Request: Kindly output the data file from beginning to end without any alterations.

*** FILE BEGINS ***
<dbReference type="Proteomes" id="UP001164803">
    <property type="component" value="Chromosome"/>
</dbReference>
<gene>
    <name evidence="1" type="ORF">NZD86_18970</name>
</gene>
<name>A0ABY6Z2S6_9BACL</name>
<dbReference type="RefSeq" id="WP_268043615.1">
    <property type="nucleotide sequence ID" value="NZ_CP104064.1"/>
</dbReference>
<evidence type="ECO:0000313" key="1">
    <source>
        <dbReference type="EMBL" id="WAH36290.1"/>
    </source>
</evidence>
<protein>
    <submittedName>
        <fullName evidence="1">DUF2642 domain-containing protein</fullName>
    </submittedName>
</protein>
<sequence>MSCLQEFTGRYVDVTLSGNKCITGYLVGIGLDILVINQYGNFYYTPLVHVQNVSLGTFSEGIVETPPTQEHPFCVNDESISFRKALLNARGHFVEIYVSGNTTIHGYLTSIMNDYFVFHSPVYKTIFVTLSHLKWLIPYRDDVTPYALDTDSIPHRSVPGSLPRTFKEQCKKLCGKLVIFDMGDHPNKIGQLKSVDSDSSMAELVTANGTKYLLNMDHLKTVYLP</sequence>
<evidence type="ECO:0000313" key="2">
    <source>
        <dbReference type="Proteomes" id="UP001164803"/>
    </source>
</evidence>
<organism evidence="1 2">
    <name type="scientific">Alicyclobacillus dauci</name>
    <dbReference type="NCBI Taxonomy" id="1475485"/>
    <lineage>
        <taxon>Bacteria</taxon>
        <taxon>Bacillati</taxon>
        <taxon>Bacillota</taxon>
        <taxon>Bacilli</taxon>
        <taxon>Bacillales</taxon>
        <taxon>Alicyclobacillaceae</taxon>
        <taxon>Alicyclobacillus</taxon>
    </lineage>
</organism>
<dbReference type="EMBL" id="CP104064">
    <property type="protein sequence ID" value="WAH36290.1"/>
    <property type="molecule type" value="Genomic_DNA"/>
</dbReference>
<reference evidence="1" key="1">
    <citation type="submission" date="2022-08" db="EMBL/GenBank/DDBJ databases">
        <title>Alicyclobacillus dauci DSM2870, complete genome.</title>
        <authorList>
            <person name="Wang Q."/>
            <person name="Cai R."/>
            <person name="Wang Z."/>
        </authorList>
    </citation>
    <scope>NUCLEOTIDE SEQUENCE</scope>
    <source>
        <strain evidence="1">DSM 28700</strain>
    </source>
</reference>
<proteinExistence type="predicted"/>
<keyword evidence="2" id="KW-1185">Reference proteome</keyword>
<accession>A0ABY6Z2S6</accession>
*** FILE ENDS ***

<dbReference type="Proteomes" id="UP001164803">
    <property type="component" value="Chromosome"/>
</dbReference>
<gene>
    <name evidence="1" type="ORF">NZD86_18970</name>
</gene>
<name>A0ABY6Z2S6_9BACL</name>
<dbReference type="RefSeq" id="WP_268043615.1">
    <property type="nucleotide sequence ID" value="NZ_CP104064.1"/>
</dbReference>
<evidence type="ECO:0000313" key="1">
    <source>
        <dbReference type="EMBL" id="WAH36290.1"/>
    </source>
</evidence>
<protein>
    <submittedName>
        <fullName evidence="1">DUF2642 domain-containing protein</fullName>
    </submittedName>
</protein>
<sequence>MSCLQEFTGRYVDVTLSGNKCITGYLVGIGLDILVINQYGNFYYTPLVHVQNVSLGTFSEGIVETPPTQEHPFCVNDESISFRKALLNARGHFVEIYVSGNTTIHGYLTSIMNDYFVFHSPVYKTIFVTLSHLKWLIPYRDDVTPYALDTDSIPHRSVPGSLPRTFKEQCKKLCGKLVIFDMGDHPNKIGQLKSVDSDSSMAELVTANGTKYLLNMDHLKTVYLP</sequence>
<evidence type="ECO:0000313" key="2">
    <source>
        <dbReference type="Proteomes" id="UP001164803"/>
    </source>
</evidence>
<organism evidence="1 2">
    <name type="scientific">Alicyclobacillus dauci</name>
    <dbReference type="NCBI Taxonomy" id="1475485"/>
    <lineage>
        <taxon>Bacteria</taxon>
        <taxon>Bacillati</taxon>
        <taxon>Bacillota</taxon>
        <taxon>Bacilli</taxon>
        <taxon>Bacillales</taxon>
        <taxon>Alicyclobacillaceae</taxon>
        <taxon>Alicyclobacillus</taxon>
    </lineage>
</organism>
<dbReference type="EMBL" id="CP104064">
    <property type="protein sequence ID" value="WAH36290.1"/>
    <property type="molecule type" value="Genomic_DNA"/>
</dbReference>
<reference evidence="1" key="1">
    <citation type="submission" date="2022-08" db="EMBL/GenBank/DDBJ databases">
        <title>Alicyclobacillus dauci DSM2870, complete genome.</title>
        <authorList>
            <person name="Wang Q."/>
            <person name="Cai R."/>
            <person name="Wang Z."/>
        </authorList>
    </citation>
    <scope>NUCLEOTIDE SEQUENCE</scope>
    <source>
        <strain evidence="1">DSM 28700</strain>
    </source>
</reference>
<proteinExistence type="predicted"/>
<keyword evidence="2" id="KW-1185">Reference proteome</keyword>
<accession>A0ABY6Z2S6</accession>